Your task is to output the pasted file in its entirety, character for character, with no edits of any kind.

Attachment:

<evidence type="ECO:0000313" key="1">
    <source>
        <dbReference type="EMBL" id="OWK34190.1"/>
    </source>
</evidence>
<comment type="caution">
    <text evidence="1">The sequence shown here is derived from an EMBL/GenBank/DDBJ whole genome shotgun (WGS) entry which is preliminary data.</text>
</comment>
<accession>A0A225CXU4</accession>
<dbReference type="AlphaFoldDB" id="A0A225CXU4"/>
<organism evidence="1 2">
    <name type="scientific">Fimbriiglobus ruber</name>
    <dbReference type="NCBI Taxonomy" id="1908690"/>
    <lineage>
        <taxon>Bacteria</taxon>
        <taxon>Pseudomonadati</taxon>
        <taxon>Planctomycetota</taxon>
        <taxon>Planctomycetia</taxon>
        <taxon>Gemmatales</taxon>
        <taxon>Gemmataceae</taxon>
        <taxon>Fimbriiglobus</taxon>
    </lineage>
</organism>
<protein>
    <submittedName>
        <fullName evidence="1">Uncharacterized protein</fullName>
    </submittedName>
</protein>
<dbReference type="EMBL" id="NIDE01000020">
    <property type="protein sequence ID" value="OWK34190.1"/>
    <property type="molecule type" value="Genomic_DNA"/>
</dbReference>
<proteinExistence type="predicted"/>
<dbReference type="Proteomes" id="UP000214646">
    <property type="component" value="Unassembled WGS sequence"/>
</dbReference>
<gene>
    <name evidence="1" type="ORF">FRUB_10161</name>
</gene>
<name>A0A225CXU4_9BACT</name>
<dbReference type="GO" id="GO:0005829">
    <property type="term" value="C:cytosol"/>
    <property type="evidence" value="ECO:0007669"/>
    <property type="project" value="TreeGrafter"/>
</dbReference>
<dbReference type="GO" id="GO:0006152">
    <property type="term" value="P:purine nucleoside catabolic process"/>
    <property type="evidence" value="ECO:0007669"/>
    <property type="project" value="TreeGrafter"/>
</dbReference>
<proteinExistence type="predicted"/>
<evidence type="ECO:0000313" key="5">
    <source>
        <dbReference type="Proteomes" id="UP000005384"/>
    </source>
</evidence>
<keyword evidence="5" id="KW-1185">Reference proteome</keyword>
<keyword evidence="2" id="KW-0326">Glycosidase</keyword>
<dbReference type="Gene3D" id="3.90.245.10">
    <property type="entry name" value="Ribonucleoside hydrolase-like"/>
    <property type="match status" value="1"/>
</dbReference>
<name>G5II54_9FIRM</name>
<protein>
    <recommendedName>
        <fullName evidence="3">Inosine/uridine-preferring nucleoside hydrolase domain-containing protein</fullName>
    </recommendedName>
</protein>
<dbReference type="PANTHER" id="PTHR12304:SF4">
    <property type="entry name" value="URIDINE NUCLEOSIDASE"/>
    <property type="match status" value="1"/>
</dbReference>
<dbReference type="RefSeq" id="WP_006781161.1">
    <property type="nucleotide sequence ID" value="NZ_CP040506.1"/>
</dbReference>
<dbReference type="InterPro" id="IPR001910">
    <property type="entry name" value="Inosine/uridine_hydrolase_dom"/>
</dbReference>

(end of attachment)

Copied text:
<evidence type="ECO:0000313" key="1">
    <source>
        <dbReference type="EMBL" id="OWK34190.1"/>
    </source>
</evidence>
<comment type="caution">
    <text evidence="1">The sequence shown here is derived from an EMBL/GenBank/DDBJ whole genome shotgun (WGS) entry which is preliminary data.</text>
</comment>
<accession>A0A225CXU4</accession>
<dbReference type="AlphaFoldDB" id="A0A225CXU4"/>
<organism evidence="1 2">
    <name type="scientific">Fimbriiglobus ruber</name>
    <dbReference type="NCBI Taxonomy" id="1908690"/>
    <lineage>
        <taxon>Bacteria</taxon>
        <taxon>Pseudomonadati</taxon>
        <taxon>Planctomycetota</taxon>
        <taxon>Planctomycetia</taxon>
        <taxon>Gemmatales</taxon>
        <taxon>Gemmataceae</taxon>
        <taxon>Fimbriiglobus</taxon>
    </lineage>
</organism>
<protein>
    <submittedName>
        <fullName evidence="1">Uncharacterized protein</fullName>
    </submittedName>
</protein>
<dbReference type="EMBL" id="NIDE01000020">
    <property type="protein sequence ID" value="OWK34190.1"/>
    <property type="molecule type" value="Genomic_DNA"/>
</dbReference>
<proteinExistence type="predicted"/>
<dbReference type="Proteomes" id="UP000214646">
    <property type="component" value="Unassembled WGS sequence"/>
</dbReference>
<gene>
    <name evidence="1" type="ORF">FRUB_10161</name>
</gene>
<name>A0A225CXU4_9BACT</name>
<dbReference type="GO" id="GO:0005829">
    <property type="term" value="C:cytosol"/>
    <property type="evidence" value="ECO:0007669"/>
    <property type="project" value="TreeGrafter"/>
</dbReference>
<dbReference type="GO" id="GO:0006152">
    <property type="term" value="P:purine nucleoside catabolic process"/>
    <property type="evidence" value="ECO:0007669"/>
    <property type="project" value="TreeGrafter"/>
</dbReference>
<proteinExistence type="predicted"/>
<evidence type="ECO:0000313" key="5">
    <source>
        <dbReference type="Proteomes" id="UP000005384"/>
    </source>
</evidence>
<keyword evidence="5" id="KW-1185">Reference proteome</keyword>
<keyword evidence="2" id="KW-0326">Glycosidase</keyword>
<dbReference type="Gene3D" id="3.90.245.10">
    <property type="entry name" value="Ribonucleoside hydrolase-like"/>
    <property type="match status" value="1"/>
</dbReference>
<name>G5II54_9FIRM</name>
<protein>
    <recommendedName>
        <fullName evidence="3">Inosine/uridine-preferring nucleoside hydrolase domain-containing protein</fullName>
    </recommendedName>
</protein>
<dbReference type="PANTHER" id="PTHR12304:SF4">
    <property type="entry name" value="URIDINE NUCLEOSIDASE"/>
    <property type="match status" value="1"/>
</dbReference>
<dbReference type="RefSeq" id="WP_006781161.1">
    <property type="nucleotide sequence ID" value="NZ_CP040506.1"/>
</dbReference>
<dbReference type="InterPro" id="IPR001910">
    <property type="entry name" value="Inosine/uridine_hydrolase_dom"/>
</dbReference>